What can you tell me about the LeBlanc Esprit clarinet? What mouthpiece should be used with it? Any quirks? Any helpful tidbits? Any inherent problems over time? I recently purchased a used one for my son as a gift. It is used and I will be taking it to my local music shop for a good look over.
My response was vague.
Oh, Iím sorry, I must not have been clear. I do appreciate your time in answering my question and will value your opinion as I am no expert on the clarinet and am trying to make sure I am purchasing a quality clarinet for my son, as well as a wonderful surprise gift. I know he has purchased separate mouthpieces for clarinets he has had in the past and I didnít know if I there was one that worked well with this specific clarinet. You seem to be fond of the LeBlanc Opus after reading some of the comments you have made, and have offered tips on playing one as well. I didnít find any archived articles where you mentioned specifically the LeBlanc Esprit Bb clarinet and did not know if you had had the pleasure of getting acquainted with one or had heard other clarinet players comment. I know my son has previously played clarinets made by Buffet and Sempler, not a LeBlanc. I came close to purchasing a Buffet R 13 (Iím going off the top.. I hope I am saying that right) but being a woman went on that instinctive impulse and purchased the LeBlanc Esprit. I do have a 30 day examination period to return if this is not a satisfactory purchase. Although, my son will be able to tell me once he receives it, heís the type that would just be gracious and say it was wonderful and play it anyway. I suppose I am looking for reassurance that this is what a talented clarinet player would be very excited about receiving. In short, I have no idea what I am doing, but want it to be great. Can you give me any advice? Somehow, I sense your going to say return it and give him the money to go buy what he wants. I can accept that, but before I do, Iíd like some education on the LeBlanc Esprit Bb clarinet. I was under the impression it was an awesome clarinet.
LeBlanc (France – Student line: Vito) also offers a variety of Bb
Clarinet. Their top of the line is the “Opus” with their “Concerto” and
“Iterniti” as seconds. The Opus and the Concerto also being common
choises among the virtuosos. Their traditional model is the “LL” and
their Jazz model is the “PeteFountain”. Other
professional/semi-professional models are: Infiniti, LX2000, Espirit,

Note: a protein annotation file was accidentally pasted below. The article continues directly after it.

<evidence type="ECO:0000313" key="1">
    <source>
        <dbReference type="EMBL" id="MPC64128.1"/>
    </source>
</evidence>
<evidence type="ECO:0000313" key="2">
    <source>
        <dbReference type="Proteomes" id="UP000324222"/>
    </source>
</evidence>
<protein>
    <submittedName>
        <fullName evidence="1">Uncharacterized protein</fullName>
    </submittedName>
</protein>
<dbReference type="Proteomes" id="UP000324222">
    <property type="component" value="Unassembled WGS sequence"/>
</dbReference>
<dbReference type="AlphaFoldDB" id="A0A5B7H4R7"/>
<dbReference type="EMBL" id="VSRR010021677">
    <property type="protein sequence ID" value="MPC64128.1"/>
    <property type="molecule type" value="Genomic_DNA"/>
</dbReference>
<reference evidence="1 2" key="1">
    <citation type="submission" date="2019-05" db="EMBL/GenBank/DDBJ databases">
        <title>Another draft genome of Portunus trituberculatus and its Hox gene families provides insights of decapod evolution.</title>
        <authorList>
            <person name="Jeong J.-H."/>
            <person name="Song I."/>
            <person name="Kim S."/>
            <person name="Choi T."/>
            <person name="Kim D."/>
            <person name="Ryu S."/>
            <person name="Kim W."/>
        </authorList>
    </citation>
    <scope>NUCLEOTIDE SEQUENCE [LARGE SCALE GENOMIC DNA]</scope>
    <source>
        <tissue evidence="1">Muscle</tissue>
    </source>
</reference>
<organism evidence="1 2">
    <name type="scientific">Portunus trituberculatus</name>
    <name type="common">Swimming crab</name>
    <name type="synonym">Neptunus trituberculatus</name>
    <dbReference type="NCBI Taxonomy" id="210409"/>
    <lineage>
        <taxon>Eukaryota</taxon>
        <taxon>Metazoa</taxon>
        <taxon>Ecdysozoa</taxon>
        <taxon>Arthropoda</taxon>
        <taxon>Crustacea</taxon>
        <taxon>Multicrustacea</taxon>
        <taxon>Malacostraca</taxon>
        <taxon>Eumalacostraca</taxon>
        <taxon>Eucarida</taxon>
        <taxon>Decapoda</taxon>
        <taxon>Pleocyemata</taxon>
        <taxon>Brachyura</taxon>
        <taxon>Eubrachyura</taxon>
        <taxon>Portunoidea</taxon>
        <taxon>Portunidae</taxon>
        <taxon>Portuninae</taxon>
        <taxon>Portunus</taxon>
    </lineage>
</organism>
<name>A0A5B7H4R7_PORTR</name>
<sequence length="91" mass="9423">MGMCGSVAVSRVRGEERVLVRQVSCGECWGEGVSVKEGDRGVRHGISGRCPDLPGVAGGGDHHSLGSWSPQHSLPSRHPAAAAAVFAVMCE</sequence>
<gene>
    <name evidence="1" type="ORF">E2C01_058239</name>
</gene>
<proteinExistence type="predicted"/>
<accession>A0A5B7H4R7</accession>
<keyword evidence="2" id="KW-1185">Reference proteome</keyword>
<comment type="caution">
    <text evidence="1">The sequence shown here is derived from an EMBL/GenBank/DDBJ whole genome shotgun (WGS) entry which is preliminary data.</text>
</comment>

and the Sonata
I would say the instrument lies somewhere within the semi-professional models. This however does not mean that much. It really depends upon your sons level of sensitivity and playing ability. Also would be the playing condition of the instrument. Is it new? Has it been tried or prepared by a competent player/clarinetist.
I do not believe you mentioned where you puchased the instrument.
No, I do not think you should tell him to get what he wants after returning the instrument, however it may be advisable to request that you take out several for him to try, allowing him to pick the best, if in fact he has this knowledge, this amount of discipline, which is what it takes to discern.
I have found that all the Leblancs of a certain upper category are well-made, though there are variances in playability.
One would need to know just where your son is in the process of discernment, which is certainly a part of the discipline. I had and performed on a Leblanc L27, which was a wonderfully intune instrument, and instrument that I wished I had kept, however at the time I was a very busy performer and teacher and was able to borrow anything that I wanted for as long as was necessary, which is where my respect for the Leblanc comes. This is an instrument which in professional clarinetistic circles has been reviled, not because it is bad, but because it is not a Buffet or a Selmer. I found out the instrument is in general a beautifully made clarinet, however save for a few exceptions it is not the choice of professional clarinetists…..yet.
If you begin to understand that the world of adjudicating playing characteristics of instruments is complex, you may add exponential to the kinds of variances that exist.
Most professional clarinetists insist that their students play the same model and make as they, and spend a considerable amount of time in denigrating simply everything else that is out there, which is not right, however typical.
I find the Opus to be the finest Leblanc entry into the professional model of clarinet. Intonation, response, and quality is even, beautifully made and simply excellent. I know some performers who criticize the instrument for not being one that projects well, however this is so much in the hands of the particular player, it is almost uselesss to speak about.
I hope that this is of come help and I wish you and your son the very best in the world of the clarinet SF
Thank you. You have been very helpful. You have definitely given me more insight on the complexity of choosing the ďrightĒ clarinet. As much as I had hoped to give the gift as a surprise, upon your consult I feel this is one that is definitely intimate and individual enough he should choose himself. I will just surprise him with going shopping for one.
PS The joy of hearing him play is the best gift.